Re: Punishment

Warrl kyree Tale'sedrin (
Thu, 12 Mar 1998 18:49:59 +0000

> From: Charlie Stross <>

> There are, 'less I'm mistaken, three policies for punishment in most
> societies: deterrence, revenge, and prevention. These are usually applied
> in combination, rather than in isolation, and the mechanism by which
> they are applied, and severity, varies.

There *should* be a fourth item in the list: reparation.

Unfortunately, your failure to mention it is entirely correct.

> Firstly, deterrence. This is pretty much disproven as an approach to
> preventing crime; punishment doesn't deter criminals because criminals
> don't expect to be caught and punished. If they did, they wouldn't
> commit crimes.

Deterrence has been shown to be somewhat effective when an
intelligent person would rationally expect to be caught.

Today in the US, your chances of being caught rest not on how much
damage you do, but on how directly you violate government usurpations
of power.

The government performing its proper function would prohibit burglary
and mugging; commit those crimes, you probably won't get caught.

The government performing its proper function would NOT prohibit
buying marijuana, and wouldn't be collecting a personal income tax at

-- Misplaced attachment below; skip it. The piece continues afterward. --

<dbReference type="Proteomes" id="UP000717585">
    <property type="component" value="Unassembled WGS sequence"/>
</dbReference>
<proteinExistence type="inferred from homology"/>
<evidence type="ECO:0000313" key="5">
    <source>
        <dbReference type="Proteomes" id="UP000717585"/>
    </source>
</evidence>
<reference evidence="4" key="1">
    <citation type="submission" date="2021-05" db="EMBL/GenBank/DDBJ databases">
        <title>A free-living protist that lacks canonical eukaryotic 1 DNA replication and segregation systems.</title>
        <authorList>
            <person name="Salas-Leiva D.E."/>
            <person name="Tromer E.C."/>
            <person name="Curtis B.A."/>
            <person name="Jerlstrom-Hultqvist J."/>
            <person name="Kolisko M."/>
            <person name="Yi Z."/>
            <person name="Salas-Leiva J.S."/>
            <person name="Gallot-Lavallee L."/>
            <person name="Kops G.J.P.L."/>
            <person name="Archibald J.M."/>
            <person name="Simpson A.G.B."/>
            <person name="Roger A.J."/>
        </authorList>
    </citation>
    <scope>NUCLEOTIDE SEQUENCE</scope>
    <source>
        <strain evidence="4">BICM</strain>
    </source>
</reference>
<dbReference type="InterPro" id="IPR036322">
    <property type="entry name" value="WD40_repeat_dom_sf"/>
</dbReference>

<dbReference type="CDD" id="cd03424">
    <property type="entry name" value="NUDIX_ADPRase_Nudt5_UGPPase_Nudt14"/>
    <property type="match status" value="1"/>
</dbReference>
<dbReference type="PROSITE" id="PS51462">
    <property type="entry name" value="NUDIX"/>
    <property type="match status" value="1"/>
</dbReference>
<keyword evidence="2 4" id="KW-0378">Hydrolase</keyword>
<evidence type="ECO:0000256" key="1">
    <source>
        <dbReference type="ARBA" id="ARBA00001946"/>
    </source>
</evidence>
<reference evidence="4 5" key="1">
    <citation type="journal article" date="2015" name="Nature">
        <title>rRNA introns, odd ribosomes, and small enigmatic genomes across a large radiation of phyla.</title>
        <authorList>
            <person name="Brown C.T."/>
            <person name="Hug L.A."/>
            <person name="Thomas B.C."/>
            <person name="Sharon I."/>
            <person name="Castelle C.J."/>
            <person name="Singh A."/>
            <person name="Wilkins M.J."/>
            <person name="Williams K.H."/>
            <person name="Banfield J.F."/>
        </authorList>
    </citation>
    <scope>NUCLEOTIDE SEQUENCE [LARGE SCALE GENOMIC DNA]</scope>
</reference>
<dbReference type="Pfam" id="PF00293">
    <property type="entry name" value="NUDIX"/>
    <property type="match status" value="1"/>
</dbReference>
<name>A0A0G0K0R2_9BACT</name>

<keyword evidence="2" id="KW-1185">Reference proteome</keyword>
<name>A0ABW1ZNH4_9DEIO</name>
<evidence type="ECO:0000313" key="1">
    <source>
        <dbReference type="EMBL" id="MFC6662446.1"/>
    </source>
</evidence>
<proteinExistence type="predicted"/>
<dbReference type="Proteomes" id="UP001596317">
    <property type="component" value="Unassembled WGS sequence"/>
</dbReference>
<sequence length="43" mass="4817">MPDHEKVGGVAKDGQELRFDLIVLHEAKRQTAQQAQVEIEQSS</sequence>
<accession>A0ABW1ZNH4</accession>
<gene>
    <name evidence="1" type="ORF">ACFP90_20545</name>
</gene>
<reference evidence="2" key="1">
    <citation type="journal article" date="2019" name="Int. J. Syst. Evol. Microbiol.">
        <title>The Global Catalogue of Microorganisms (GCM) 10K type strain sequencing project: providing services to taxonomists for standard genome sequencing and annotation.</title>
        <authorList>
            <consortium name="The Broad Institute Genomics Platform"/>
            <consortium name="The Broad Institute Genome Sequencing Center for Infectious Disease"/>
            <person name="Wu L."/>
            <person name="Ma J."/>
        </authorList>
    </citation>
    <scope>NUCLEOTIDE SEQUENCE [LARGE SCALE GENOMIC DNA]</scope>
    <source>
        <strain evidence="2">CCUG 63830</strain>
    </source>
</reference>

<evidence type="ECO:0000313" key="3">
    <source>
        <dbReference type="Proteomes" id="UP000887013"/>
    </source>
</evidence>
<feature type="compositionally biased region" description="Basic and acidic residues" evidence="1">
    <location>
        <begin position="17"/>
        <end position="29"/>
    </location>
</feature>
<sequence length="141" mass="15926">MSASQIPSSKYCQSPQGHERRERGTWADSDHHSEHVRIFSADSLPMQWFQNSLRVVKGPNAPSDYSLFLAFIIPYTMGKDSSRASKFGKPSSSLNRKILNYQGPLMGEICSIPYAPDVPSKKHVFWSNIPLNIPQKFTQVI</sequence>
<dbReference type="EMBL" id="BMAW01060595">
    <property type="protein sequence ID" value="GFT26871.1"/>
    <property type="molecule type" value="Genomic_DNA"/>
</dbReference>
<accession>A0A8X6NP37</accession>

all. Try to buy marijuana, or scrimp a bit on your income taxes, and
your chances of getting caught are vastly higher than if you merely
mug somebody in the street.

Some studies seem to indicate that the arrest rate (assuming they
only arrest people they have a good chance of being able to
successfully prosecute) is the most relevant factor, that the
severity of the punishment is almost irrelevant to deterrence.

> The classic study of this problem was conducted in England
> in the victorian period. The death penalty by hanging was carried out in
> public until roughly 1860, when executions were moved indoors. A study
> in the 1860's and 1870's demonstrated that something like 95% of criminals
> condemned to death had, however, witnessed a public execution for the very
> crime they wer to hang for. The deterrent had failed, in their cases. (We
> don't know how many people _were_ deterred, of course, but there are other
> studies of countries which abolished the death penalty and didn't experience
> a sudden surge in the murder rate that suggest the same principle applies.)
> Arguably this is due to incorrect risk evaluation on the part of the
> criminally inclined; here in the UK there's a massive program of placing
> CCTV cameras in public places, and it does indeed appear to have a major
> impact on petty crime (vandalism, car theft, muggings) in public places
> overlooked by cameras. The point being that the punishment doesn't deter
> criminals; it's the certainly of capture that deters them.

But being caught would be little deterrent, if no punishment

"Aha, you scum! I have caught you red-handed mugging this
man! Put your knife away and leave, now!"
"Okay, guv'nor. Same time tomorrow night?"

US$500 fee for receipt of unsolicited commercial email. USC 47.5.II.227